# Diode bridge

A diode bridge is an electronic circuit that provides the same polarity of output voltage and current for both possible polarities of input power. When used in its most common application, for conversion of alternating current (AC) input power into direct current (DC) output power, it is known as a bridge rectifier. The diagram (using a popular schematic layout with the four diodes forming the sides of a diamond) describes one diode-bridge design, the full-wave rectifier or Graetz circuit. This design is used to rectify single phase AC when no center tap is available.

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Diodes; the one on the left is a diode bridge

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Image:Diodebridge1.png

The essential feature of this circuit is that for both polarities of the voltage between the bridge inputs, the polarity of the outputs is the same.

For example, when the input connected at the left corner of the diamond is positive with respect to the one connected at the right, current flows to the right across the upper colored path, and overall to the left across the lower one.

When the right input is positive relative to the left, current flow is overall diagonally up to the right, and diagonally up to the left.

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AC, half-wave and full wave rectified signals

In each of those cases, the top right output remains positive with respect to the lower right one. Since this is true whether the input is AC or DC, this circuit not only produces DC power when supplied with AC power: it also can provide what is sometimes called "polarity guard" function. That is, it permits normal functioning when batteries are installed backwards or DC input-power supply wiring "has its wires crossed" (and protects the circuitry it powers against damage that might occur without this circuit intervening).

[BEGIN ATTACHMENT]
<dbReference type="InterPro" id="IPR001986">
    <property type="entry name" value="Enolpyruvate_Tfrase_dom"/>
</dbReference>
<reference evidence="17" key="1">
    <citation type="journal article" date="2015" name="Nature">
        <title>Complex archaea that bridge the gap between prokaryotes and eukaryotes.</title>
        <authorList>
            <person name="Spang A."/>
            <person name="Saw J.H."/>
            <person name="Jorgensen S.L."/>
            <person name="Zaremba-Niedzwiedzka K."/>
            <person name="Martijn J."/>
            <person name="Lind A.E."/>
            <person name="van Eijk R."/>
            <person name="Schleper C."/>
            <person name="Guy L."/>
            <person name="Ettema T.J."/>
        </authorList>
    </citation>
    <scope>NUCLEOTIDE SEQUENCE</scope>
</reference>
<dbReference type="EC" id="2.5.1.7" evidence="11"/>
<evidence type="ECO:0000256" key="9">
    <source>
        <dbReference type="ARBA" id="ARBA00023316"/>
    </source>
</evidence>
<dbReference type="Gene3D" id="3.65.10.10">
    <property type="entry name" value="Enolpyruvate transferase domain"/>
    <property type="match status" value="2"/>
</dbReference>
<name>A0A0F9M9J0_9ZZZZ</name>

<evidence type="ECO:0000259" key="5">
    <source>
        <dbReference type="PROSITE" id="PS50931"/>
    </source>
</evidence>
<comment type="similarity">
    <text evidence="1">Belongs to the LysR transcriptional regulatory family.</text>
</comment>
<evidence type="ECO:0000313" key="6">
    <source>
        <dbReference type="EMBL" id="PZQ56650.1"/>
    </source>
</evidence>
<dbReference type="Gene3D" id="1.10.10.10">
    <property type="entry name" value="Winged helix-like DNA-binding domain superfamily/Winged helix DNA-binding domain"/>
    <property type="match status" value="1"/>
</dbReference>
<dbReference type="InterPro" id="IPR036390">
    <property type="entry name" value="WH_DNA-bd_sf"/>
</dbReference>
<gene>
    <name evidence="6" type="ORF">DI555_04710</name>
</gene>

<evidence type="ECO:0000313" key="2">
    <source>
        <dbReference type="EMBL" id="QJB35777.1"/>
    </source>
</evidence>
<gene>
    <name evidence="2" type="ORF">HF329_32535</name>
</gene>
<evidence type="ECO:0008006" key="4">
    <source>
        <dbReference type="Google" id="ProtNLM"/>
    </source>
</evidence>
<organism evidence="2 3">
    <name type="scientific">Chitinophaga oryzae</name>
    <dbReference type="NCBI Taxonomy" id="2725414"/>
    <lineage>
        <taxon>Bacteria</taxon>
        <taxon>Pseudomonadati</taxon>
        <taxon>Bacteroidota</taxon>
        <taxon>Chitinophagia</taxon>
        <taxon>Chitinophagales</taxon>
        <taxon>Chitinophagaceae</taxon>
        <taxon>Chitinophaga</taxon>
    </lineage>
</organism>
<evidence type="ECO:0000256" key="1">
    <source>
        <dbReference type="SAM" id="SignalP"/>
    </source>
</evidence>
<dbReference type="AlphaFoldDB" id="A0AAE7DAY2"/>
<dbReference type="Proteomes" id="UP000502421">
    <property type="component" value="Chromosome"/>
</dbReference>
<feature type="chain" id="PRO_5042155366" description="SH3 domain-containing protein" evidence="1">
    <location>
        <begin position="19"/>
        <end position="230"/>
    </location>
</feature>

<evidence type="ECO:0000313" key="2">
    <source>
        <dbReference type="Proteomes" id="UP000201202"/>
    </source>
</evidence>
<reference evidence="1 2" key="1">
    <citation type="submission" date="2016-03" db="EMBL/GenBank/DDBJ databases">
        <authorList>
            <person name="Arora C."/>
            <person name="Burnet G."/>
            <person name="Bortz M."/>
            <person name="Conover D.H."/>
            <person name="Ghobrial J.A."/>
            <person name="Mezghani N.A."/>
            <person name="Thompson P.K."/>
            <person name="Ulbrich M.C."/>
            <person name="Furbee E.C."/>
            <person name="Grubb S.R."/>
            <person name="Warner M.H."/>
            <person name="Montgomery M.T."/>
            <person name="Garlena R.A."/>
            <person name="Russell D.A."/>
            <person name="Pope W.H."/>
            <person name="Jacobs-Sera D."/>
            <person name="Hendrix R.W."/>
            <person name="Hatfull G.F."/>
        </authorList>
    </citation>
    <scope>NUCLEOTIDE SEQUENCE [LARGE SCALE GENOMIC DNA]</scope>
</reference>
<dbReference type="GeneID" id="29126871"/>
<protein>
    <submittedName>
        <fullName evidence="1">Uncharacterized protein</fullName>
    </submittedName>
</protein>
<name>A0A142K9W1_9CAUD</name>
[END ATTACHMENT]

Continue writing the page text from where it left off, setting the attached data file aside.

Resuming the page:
Prior to availability of semiconductor electronics, such a bridge rectifier was always constructed from discrete components (i.e. by connecting up two wires on each of four separate diodes). In the last half of the 20th century, a single four-terminal component where the four diodes are effectively wired inside the permanently sealed device became a standard commercial component, available with various voltage and current ratings.

For many applications, especially with single phase AC where the full-wave bridge serves to convert AC current into DC current, the addition of a capacitor may be important because the bridge alone supplies voltage and current of fixed polarity but varying magnitude.

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Image:Diodebridge4.png

The function of this capacitor is to lessen the variation (generally over periods of tens of milliseconds or shorter) in the output. (The standard electronics shorthand for this effect is that the capacitor provides a low impedance path to the AC component of the output, attenuating the AC voltage across, and AC current through, the resistive load.) In a less technical terms, because the charge stored in the capacitor and the voltage between its terminals have a fixed ratio, any drop in the output voltage and current of the bridge tends to be cancelled by loss of charge by the capacitor, this charge flowing out as additional current through the load. Thus the change of total current and voltage is reduced relative to what would occur without the capacitor; increases of voltage correspondingly produce current into the capacitor, similarly moderating the change in net output.

For three phase AC, a full wave bridge rectifier consists of six diodes.

Three Phase Bridge Rectifier for the Lakota (True North Power) wind turbine.
Three Phase Bridge Rectifier for wind turbine.
da:Diodebrokobling

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